This article surveys the expansion of Russian peasant settlement from 1550, when most of the 6·5 million peasants lived in the forest-heartland of Muscovy, to 1897, when around fifty million Russian peasants lived throughout large parts of the immense Russian empire. It seeks to explain how this massive expansion was achieved with reference to different facets of the ‘frontier’: the political frontier of the Russian state; the environmental frontier between forest and steppe; the lifeway frontier between settled peasant agriculture and pastoral nomadism; and the ‘hierarchical frontier’ between the Russian authorities and the mass of the peasantry. The article draws attention to the different ways in which peasant-migrants adapted to the variety of new environments they encountered, and stresses interaction across each facet of the frontier. Nevertheless, by 1897, the coincidence between the two main types of environment and the two principal lifeways of the population had been virtually eliminated in much of the Russian empire outside central Asia. This was a consequence of the expansion of Russia's political frontiers, mass peasant migration, the ploughing up of vast areas of pasture land, and the sedentarization of many nomadic peoples. The expansion of peasant settlement helps explain the durability of Russian peasant society throughout the period from the mid-sixteenth to the late-nineteenth centuries.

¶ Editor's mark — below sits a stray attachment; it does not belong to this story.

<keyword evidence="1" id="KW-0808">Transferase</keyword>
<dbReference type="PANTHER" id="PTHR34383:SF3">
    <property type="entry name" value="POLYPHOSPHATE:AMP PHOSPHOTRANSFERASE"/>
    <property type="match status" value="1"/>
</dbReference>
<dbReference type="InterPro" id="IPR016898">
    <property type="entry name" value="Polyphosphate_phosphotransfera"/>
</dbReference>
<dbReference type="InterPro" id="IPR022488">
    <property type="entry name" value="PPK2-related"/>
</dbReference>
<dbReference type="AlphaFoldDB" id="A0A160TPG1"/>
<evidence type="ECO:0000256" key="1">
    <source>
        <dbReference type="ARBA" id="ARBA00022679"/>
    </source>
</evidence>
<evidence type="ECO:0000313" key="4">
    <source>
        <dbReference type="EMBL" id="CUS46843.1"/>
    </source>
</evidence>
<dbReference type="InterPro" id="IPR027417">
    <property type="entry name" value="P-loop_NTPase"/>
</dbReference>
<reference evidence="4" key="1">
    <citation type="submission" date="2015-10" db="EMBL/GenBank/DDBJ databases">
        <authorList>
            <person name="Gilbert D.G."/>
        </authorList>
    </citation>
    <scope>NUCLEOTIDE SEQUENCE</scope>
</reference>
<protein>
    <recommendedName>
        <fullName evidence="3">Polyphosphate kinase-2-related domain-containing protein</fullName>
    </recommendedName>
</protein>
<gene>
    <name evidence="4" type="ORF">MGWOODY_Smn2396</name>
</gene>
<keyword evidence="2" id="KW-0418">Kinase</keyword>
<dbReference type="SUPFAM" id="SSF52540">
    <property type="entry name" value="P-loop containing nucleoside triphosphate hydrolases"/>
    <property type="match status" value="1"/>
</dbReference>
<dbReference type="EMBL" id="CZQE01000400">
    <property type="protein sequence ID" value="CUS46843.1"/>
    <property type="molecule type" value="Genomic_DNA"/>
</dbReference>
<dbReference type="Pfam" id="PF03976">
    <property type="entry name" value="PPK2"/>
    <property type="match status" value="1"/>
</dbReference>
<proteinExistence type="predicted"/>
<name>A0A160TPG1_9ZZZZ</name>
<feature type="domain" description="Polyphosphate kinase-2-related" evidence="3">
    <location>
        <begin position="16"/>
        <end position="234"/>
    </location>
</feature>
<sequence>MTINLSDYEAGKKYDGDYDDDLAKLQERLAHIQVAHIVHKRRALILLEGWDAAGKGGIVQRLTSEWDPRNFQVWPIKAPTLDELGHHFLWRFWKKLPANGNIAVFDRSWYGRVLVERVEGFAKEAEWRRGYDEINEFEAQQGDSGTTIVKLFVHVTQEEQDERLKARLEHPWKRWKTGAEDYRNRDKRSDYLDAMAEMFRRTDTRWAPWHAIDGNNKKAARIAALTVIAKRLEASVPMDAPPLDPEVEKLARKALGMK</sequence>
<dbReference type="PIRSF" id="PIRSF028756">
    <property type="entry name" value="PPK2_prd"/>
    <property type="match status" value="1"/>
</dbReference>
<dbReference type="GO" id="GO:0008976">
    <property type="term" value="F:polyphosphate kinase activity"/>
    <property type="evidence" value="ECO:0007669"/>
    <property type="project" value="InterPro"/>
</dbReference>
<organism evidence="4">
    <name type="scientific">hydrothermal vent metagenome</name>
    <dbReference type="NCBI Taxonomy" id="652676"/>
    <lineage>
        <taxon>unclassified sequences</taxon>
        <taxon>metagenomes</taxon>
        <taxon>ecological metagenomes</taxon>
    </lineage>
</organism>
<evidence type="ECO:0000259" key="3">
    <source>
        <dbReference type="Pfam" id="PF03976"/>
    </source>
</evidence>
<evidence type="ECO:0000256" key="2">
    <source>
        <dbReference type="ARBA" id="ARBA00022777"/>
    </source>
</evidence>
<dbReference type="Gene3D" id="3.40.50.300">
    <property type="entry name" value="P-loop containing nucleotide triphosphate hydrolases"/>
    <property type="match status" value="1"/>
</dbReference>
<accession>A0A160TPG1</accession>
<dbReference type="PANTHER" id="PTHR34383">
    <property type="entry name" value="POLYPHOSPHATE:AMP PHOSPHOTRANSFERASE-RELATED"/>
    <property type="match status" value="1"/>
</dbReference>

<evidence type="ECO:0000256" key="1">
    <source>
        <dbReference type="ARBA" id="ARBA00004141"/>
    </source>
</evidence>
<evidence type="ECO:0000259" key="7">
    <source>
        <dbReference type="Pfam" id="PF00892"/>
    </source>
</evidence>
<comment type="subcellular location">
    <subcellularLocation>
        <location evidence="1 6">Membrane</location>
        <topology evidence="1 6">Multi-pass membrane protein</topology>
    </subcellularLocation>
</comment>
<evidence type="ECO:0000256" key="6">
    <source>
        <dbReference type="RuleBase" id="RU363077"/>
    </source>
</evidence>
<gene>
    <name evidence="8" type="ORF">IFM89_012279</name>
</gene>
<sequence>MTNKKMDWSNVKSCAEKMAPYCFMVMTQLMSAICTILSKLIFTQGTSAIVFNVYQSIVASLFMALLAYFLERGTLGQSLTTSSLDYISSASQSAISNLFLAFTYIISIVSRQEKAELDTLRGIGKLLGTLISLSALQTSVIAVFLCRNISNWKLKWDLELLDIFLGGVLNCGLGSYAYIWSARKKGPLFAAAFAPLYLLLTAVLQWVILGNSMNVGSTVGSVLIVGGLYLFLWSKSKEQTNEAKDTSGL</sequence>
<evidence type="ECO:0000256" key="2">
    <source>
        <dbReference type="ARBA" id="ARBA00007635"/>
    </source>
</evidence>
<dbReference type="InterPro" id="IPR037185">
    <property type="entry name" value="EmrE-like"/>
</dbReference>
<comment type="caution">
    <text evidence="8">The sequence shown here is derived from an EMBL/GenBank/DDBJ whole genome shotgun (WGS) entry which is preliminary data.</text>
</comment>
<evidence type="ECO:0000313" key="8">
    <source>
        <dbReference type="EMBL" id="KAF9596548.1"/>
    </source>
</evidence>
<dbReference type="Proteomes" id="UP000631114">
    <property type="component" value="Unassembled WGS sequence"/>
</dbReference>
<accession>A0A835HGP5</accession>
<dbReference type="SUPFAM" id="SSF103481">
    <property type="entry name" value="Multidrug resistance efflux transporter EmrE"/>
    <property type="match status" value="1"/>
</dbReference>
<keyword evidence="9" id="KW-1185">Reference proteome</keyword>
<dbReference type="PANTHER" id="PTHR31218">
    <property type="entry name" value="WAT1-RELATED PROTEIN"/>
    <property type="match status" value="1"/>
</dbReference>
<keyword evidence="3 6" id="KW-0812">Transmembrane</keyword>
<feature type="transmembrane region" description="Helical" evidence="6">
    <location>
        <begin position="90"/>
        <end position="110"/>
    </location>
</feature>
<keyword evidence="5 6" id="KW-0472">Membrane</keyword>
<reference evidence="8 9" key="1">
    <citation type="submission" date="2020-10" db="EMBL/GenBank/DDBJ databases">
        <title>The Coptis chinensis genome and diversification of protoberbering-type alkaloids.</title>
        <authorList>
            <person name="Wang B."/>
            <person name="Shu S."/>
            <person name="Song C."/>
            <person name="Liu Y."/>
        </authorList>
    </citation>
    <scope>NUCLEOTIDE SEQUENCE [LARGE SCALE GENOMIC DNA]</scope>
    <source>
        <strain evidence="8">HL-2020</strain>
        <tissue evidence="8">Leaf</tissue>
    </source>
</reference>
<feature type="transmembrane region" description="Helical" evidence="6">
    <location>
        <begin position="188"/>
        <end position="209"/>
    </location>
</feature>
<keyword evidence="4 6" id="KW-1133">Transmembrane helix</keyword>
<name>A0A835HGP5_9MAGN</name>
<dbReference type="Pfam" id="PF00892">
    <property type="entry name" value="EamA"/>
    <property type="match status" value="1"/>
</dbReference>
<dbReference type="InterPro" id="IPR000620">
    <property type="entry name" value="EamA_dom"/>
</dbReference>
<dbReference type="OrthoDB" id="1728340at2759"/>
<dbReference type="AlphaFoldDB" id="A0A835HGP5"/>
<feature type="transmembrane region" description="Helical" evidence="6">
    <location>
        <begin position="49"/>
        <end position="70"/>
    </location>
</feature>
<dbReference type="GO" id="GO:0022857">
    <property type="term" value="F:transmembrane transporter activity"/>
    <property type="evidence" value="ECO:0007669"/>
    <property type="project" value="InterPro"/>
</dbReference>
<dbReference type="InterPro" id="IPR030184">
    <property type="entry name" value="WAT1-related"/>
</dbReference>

|Number of pages||35|
|Journal||The Historical Journal|
|Publication status||Published - 1997|